The summer driving season will be here soon and price increases are continuing.

Gasoline prices continued to surge across the country as more and more motorists face the prospect of paying $3 per gallon plus for gasoline for the first time in four years.

AAA now pegs national gas price average at 2.811 per gallon, highest price per gallon since November 2014 when pump prices averaged $3.34, peaking at $3.70 in April and bottoming out at $2.25 in December.

“Motorist have been spoiled the past few years with inexpensive gas prices,” said Jeanette Casselano, AAA spokesperson. “We expect prices to continue increasing, potentially another 10 cents, through Memorial Day and then will likely stabilize during the summer, with the understanding that if demand spikes, prices are likely to follow.”

On the week, gasoline demand dropped from its record high level the previous week, falling by 774,000 barrels per day, according to the Energy Information Administration. At 9.083 million barrels, gasoline demand is now more in line with rates typically seen during the spring driving season.

(California, 16 other states file suit against the EPA. Click Here for the story.)

Folks are going to be spending more on gasoline in the weeks ahead.

The nation’s most expensive California at $3.61, Washington at $3.29, Alaska at $3.25, Nevada at $3.23, Oregon at $3.19, Utah at $3.09, Idaho at $3.09, Pennsylvania at $3.02 and Connecticut at $2.95.

When looking at year-on-year increases, California where prices have increased by 62 cents tops the list of all states in the country, followed by Arizona by 55 cents, Hawaii by 54 cents, Nevada by 52 cents, Oregon by 43 cents and Washington by 38 cents.

The national gas price average is 16 cents more expensive than last month and 43 cents more expensive that last year at this time.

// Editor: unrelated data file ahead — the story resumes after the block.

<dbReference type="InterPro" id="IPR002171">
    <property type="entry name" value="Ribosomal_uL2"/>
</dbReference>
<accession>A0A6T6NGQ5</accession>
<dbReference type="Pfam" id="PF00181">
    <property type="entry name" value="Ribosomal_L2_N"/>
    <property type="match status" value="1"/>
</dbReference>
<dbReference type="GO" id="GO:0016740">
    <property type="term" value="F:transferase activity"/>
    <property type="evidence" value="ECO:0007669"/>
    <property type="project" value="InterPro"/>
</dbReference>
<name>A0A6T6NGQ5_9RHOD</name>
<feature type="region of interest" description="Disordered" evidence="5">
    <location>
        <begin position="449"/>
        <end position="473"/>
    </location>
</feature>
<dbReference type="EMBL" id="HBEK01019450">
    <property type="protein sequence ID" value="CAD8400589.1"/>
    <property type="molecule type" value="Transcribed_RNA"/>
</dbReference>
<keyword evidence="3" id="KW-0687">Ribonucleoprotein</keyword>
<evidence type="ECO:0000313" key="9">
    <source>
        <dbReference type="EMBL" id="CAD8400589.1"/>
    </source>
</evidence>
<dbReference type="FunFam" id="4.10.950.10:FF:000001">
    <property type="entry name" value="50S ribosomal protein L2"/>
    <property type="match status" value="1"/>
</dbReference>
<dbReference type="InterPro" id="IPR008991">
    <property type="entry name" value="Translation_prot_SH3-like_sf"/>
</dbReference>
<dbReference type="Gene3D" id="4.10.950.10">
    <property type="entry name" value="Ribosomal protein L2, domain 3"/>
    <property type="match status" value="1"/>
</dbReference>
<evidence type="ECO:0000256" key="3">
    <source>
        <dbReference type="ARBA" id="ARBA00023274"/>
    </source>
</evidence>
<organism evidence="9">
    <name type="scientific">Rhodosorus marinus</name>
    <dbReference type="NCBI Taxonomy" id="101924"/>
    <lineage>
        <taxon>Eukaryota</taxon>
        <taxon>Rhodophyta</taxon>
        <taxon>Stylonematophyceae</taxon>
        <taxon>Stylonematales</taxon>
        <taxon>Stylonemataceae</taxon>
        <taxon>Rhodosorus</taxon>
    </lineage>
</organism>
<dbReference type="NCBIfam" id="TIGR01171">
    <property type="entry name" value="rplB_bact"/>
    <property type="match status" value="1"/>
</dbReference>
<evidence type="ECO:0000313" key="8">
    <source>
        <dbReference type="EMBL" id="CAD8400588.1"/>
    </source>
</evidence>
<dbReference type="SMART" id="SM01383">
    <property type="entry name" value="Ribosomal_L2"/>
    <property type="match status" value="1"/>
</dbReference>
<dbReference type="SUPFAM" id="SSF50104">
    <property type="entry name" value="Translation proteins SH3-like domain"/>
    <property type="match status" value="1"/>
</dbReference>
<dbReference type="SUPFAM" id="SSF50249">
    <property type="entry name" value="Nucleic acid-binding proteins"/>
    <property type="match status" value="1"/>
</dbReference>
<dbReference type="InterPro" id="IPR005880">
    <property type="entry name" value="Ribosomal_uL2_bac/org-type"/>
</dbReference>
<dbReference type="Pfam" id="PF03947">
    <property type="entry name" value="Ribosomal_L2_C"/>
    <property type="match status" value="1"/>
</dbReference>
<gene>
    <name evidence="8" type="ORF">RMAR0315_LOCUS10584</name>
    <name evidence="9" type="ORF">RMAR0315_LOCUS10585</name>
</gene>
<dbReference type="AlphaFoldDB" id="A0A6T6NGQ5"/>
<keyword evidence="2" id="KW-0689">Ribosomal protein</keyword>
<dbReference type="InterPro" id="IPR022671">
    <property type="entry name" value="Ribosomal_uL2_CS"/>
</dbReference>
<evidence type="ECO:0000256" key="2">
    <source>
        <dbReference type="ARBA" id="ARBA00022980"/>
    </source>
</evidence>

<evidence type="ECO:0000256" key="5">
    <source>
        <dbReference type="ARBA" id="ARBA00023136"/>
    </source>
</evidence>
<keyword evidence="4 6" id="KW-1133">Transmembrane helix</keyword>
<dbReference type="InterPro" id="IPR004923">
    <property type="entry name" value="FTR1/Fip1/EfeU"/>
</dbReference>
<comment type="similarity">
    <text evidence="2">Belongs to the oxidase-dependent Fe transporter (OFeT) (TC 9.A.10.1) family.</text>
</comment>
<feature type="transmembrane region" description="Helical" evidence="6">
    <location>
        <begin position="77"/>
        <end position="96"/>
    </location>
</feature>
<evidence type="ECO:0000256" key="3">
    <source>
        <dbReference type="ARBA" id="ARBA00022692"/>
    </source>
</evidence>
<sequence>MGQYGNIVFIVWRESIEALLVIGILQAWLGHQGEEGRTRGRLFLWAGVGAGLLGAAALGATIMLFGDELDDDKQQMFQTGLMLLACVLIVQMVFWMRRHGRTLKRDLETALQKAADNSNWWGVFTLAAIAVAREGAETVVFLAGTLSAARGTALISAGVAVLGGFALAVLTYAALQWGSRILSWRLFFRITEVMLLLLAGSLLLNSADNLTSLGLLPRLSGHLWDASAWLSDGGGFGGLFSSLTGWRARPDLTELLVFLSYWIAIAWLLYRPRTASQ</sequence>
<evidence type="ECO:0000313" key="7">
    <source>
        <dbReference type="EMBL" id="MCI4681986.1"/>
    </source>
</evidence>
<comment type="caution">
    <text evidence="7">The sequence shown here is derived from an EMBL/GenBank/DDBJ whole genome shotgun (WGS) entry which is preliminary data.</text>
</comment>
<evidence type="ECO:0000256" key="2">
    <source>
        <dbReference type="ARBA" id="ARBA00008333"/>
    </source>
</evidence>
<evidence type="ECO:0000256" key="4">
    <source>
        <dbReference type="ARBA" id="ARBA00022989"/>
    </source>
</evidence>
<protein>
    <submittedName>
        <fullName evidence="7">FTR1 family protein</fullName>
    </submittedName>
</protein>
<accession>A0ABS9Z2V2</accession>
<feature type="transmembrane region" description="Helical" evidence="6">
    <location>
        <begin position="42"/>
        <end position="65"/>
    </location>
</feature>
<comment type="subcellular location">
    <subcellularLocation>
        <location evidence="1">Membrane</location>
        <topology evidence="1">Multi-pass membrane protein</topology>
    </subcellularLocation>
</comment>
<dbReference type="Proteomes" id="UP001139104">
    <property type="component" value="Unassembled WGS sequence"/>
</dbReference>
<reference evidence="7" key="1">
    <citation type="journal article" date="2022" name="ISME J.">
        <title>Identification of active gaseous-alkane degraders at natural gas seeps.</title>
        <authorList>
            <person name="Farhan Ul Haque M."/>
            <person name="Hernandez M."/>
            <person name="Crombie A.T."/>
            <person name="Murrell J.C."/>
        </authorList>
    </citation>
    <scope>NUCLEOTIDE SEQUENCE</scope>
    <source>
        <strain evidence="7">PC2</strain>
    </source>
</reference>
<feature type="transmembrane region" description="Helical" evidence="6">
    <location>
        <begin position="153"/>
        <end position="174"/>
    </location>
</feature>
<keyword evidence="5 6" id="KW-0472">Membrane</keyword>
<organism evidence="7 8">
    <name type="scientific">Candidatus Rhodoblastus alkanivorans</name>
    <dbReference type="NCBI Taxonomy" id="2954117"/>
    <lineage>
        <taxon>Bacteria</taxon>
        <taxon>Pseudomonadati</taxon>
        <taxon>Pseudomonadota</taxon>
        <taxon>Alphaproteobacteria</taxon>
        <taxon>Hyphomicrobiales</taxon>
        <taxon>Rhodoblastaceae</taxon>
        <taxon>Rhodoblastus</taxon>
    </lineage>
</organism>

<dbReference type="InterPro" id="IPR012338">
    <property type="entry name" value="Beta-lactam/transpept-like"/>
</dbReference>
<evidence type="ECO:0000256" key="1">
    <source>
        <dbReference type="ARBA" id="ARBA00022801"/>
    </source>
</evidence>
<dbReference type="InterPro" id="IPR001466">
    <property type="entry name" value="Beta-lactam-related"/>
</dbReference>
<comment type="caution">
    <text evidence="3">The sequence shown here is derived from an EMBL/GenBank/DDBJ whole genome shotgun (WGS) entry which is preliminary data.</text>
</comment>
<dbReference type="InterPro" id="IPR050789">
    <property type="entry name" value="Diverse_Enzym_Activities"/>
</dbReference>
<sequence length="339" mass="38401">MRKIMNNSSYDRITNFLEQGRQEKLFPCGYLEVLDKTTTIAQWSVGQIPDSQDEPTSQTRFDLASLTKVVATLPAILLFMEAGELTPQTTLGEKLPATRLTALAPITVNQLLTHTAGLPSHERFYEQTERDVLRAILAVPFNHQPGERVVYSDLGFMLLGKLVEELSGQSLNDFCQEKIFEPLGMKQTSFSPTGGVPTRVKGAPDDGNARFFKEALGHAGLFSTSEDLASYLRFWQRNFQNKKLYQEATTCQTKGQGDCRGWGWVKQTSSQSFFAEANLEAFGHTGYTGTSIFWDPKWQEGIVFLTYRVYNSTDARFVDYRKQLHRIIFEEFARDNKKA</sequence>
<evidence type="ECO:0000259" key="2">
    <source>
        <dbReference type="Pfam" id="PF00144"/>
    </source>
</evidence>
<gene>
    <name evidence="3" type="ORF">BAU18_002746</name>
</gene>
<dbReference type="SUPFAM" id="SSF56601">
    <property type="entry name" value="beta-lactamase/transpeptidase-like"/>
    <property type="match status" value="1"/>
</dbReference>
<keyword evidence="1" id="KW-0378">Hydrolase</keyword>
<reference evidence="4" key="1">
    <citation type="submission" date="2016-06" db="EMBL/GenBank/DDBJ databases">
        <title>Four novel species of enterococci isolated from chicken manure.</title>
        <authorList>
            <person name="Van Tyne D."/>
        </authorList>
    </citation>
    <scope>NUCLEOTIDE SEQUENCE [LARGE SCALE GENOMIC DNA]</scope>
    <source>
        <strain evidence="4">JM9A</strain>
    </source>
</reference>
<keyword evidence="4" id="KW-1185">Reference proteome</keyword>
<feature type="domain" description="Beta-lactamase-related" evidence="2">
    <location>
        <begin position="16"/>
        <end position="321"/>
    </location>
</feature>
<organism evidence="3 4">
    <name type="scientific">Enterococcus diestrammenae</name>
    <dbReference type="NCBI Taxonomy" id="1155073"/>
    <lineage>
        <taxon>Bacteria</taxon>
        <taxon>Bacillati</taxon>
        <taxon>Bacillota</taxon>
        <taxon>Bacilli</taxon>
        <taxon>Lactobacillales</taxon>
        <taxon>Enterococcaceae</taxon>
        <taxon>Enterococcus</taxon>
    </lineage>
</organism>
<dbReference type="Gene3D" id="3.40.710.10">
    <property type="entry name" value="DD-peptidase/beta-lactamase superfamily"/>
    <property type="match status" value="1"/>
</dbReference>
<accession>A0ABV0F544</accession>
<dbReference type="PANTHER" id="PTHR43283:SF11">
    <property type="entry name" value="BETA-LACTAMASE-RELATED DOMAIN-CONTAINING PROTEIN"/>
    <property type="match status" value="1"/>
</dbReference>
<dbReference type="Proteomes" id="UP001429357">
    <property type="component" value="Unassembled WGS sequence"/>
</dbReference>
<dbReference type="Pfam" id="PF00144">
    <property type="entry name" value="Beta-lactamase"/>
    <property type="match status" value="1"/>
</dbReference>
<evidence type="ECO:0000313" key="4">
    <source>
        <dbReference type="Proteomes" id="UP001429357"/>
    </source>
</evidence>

For the fifth consecutive week, gasoline stocks in the region have fallen. At 29.6 million barrels for the week ending on April 20, inventories in the region are at their lowest point since November 2017. Although stocks are below the level they were at last year, they are still higher than the five-year average for the region.

(Click Here for more about the EPA wanting to rollback fuel economy rules.)

Comparing pump prices to those this time last year, Indiana motorists are paying 53 cents more to fill up. This is the most expensive year-over-year difference in gas prices of any state in the Midwest.

The price of gas is encroaching on a three-year high and is expected to pass it in the weeks ahead.

In the coming days, some states may see prices spike a little higher – including Wisconsin where the price is now $2.68 per gallon, Michigan is $2.92 per gallon and Minnesota where it is $2.61 per gallon – following fires that broke out at Husky Energy’s refinery in Superior, Wisconsin.

Meanwhile, crude oil dropped 9 cents to settle at $68.10. Following EIA’s report that revealed crude inventories moved higher by 2.2 million barrels, oil prices were mostly stable last week, but remained near the three-year highs they reached earlier this month.

(Court orders EPA to reinstate fines for missing CAFE. Click Here for more.)

U.S. crude oil output increased to 10.586 million barrels per day. The big news in U.S. crude production this week is in exports, which surged to 2.331 million barrels per day last week – the highest weekly estimate ever on record from the EIA as American try to grab market share from other major producers, notably Russia and Saudi Arabia, which have frozen out put until the end of the year in a bid to lift the price of crude on global markets.

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